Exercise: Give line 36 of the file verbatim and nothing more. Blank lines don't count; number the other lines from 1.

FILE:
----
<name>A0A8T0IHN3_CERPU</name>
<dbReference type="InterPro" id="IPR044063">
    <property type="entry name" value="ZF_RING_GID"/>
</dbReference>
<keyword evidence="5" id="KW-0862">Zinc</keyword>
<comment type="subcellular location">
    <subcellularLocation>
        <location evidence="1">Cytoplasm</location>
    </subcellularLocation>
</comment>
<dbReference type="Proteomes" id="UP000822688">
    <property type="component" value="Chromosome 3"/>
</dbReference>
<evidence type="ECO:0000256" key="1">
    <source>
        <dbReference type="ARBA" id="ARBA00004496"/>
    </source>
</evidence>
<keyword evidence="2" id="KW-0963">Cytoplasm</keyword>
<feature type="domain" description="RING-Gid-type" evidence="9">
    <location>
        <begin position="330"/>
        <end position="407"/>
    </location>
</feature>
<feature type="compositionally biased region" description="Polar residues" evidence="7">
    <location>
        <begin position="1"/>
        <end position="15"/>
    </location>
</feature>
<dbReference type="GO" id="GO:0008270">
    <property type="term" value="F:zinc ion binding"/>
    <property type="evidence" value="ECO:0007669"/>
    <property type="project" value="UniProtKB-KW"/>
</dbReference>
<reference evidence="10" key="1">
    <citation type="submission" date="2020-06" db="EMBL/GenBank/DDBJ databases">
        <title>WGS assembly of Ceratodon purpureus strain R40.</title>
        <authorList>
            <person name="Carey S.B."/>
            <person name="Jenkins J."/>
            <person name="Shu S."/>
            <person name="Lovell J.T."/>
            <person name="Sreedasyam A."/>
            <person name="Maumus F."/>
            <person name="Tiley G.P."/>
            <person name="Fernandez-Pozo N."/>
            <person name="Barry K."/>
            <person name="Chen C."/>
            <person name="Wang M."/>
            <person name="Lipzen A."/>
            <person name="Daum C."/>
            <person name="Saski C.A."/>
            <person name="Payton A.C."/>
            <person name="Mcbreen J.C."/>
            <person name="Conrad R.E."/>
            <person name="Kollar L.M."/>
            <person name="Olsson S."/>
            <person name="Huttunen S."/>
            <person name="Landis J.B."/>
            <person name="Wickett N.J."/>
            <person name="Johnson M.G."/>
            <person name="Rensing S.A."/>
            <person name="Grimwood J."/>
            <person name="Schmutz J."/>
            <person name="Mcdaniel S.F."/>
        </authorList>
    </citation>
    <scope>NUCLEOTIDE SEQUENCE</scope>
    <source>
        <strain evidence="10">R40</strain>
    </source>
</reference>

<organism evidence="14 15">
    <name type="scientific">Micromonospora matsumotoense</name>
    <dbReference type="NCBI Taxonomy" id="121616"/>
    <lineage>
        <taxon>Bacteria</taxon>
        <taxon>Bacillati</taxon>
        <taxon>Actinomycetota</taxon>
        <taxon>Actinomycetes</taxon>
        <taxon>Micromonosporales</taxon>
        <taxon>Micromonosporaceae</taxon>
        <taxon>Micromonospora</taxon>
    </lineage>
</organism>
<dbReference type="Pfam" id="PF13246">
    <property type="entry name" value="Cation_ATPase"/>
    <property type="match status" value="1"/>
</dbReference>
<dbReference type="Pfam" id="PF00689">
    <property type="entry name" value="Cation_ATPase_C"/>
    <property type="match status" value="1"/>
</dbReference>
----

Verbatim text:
</dbReference>